James O'Leary weighed barely over a pound when he was born by surprise, a world away from his home in Australia.
His mother was nearly six months pregnant when she went into labor on a vacation that became an anxious four-month sojourn, with James in intensive care at Bellevue Hospital, his survival at stake.
Nearly six years later, the healthy, typical kindergartener bounded into a balloon-lined room at Bellevue with his father Wednesday for a homecoming of sorts with the doctors, nurses and other staffers who became a surrogate family when the O'Learys were far from their own.
"It's great," he said, then spotted a screen where a photo slideshow of his first few months was playing: "Look."
Now raising four children in Sydney, Brett and Jennifer O'Leary didn't know she was pregnant — with twins — until after booking an August 2009 jaunt to New York. Jennifer's doctor OK'd the trip, planned for about the 22nd and 23rd weeks of her pregnancy, her husband said. Airlines typically allow women carrying multiple babies to fly through the 32nd week of pregnancy, the World Health Organization says; some cruise lines bar pregnant women starting as soon as the 24th week.
Jennifer O'Leary's contractions started 10 days into the trip. Doctors gave her medications to slow the labor and help the tiny twins develop and told the O'Learys to expect the babies to stay in the hospital through their original due date — in December.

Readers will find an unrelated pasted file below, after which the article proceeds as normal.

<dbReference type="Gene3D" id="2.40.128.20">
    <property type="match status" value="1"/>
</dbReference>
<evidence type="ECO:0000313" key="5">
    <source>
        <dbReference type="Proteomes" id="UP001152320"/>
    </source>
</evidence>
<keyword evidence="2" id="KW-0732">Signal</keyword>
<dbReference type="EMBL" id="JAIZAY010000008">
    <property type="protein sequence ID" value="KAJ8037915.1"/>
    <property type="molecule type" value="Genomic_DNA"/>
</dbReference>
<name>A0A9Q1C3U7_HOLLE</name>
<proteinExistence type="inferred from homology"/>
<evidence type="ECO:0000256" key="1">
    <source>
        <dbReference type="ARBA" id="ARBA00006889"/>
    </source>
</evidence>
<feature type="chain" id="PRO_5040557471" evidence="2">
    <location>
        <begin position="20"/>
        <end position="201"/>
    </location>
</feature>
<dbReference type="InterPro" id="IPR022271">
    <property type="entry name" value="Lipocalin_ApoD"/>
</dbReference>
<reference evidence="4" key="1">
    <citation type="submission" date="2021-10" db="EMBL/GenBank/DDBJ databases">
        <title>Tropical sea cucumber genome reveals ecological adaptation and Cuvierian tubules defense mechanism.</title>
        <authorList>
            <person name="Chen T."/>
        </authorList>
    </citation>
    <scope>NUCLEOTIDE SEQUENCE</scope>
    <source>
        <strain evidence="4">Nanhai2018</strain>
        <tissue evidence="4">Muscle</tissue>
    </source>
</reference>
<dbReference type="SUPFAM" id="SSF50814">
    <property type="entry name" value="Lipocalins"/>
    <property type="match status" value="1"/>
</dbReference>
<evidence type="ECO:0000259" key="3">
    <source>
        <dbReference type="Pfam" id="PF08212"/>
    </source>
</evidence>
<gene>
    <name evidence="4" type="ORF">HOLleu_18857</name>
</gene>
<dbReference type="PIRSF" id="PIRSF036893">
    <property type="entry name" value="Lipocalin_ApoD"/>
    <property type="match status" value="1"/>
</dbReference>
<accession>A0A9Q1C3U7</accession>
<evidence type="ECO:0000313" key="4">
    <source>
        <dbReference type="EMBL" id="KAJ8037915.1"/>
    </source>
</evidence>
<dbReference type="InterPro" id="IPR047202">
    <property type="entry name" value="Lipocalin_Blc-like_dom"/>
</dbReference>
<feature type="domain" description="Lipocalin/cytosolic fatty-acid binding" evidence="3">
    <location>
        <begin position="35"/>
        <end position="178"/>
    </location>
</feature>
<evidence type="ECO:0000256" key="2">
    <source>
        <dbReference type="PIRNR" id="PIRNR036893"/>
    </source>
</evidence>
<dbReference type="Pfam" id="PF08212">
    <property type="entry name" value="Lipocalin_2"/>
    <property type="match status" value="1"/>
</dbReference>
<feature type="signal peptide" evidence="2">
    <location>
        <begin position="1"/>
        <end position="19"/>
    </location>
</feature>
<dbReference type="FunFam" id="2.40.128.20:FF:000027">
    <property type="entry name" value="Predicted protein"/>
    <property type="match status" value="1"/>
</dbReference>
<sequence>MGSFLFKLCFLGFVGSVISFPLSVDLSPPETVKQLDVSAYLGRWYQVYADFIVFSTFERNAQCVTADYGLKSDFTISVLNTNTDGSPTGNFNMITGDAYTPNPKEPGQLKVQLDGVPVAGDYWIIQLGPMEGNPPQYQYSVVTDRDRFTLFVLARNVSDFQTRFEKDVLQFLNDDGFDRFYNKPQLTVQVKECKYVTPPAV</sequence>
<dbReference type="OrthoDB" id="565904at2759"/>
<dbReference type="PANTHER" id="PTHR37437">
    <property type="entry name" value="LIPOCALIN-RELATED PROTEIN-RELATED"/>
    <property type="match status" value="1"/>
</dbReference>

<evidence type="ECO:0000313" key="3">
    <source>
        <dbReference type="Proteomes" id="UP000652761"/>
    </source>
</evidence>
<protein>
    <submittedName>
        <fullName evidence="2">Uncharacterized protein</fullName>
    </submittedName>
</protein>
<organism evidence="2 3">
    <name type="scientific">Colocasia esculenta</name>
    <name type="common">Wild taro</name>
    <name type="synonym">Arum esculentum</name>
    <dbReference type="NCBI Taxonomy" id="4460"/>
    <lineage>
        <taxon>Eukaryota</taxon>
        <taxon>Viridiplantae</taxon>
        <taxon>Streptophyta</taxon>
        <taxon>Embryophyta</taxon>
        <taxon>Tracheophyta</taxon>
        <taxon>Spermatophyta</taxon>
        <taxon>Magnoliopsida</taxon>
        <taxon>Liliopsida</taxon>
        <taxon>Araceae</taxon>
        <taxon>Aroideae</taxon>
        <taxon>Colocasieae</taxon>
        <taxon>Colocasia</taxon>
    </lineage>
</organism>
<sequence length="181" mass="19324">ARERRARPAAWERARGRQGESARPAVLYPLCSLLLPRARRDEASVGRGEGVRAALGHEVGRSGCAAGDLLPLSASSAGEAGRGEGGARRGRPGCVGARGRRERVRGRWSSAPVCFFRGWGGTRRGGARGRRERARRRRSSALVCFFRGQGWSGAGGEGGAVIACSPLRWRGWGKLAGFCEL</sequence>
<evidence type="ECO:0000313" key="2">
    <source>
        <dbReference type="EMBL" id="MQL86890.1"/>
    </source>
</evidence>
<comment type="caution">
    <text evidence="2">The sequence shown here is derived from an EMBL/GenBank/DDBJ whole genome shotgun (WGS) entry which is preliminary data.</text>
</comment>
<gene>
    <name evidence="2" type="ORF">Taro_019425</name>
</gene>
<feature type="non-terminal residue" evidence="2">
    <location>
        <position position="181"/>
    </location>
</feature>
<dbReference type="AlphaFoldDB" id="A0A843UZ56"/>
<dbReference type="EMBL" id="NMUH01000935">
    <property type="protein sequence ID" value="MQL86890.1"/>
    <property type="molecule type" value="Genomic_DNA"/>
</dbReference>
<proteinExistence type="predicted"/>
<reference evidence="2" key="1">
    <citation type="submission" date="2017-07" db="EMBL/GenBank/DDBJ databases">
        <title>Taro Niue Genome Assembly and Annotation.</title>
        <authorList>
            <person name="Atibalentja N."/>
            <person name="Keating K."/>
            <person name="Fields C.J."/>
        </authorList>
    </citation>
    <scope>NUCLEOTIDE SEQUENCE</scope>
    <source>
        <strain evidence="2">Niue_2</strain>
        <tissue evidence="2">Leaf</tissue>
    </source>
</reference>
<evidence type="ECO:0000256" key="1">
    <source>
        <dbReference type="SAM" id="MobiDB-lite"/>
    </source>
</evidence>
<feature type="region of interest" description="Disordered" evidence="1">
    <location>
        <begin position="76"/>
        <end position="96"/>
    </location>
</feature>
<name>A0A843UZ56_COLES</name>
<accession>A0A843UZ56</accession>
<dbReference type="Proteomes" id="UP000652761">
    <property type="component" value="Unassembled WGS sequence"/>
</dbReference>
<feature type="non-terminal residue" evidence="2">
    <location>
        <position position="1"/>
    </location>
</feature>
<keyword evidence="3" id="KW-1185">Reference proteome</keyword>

James and Thomas were born at 24 weeks and a day, their father said. It would be about 30 days before their parents could take James out of an incubator and snuggle him against their skin — a practice known, to the couple's delight, as kangaroo care.
By then, Thomas had died of infections at 18 days old, his father said. It wasn't clear whether James ever would get to go home.
"For the first 50 or 60 days, you were really walking on eggshells," Brett O'Leary said. "It's just a feeling of helplessness. ... You're sort of in the hands of the gods."
At the start, James couldn't breathe on his own or feed, but he "was a fighter," neonatologist Dr. Pradeep Mally recalled.
While spending their days at the hospital, the new parents scrambled to find an apartment nearby. The Australian consulate helped them arrange to stay legally in the U.S. Brett O'Leary's then-boss at his engineering job continued his salary, sent him a cell phone and gave him a loan (Jennifer O'Leary, a lawyer, gave up the part-time job she then had). Travel insurers covered medical bills and many living expenses. Bellevue staffers tried to make the Australians feel at home, even inviting them to holiday parties: "We really felt for them," physician's assistant Donna Hennessy said.
After four months, James was about 4.5 pounds and finally ready to go home, flying in an incubator that took up 13 seats in a commercial plane.
Crossing the international date line along the way, the family lost a day — Dec. 12, James' due date, his father said.
"It's kind of like a day that he was never due to have."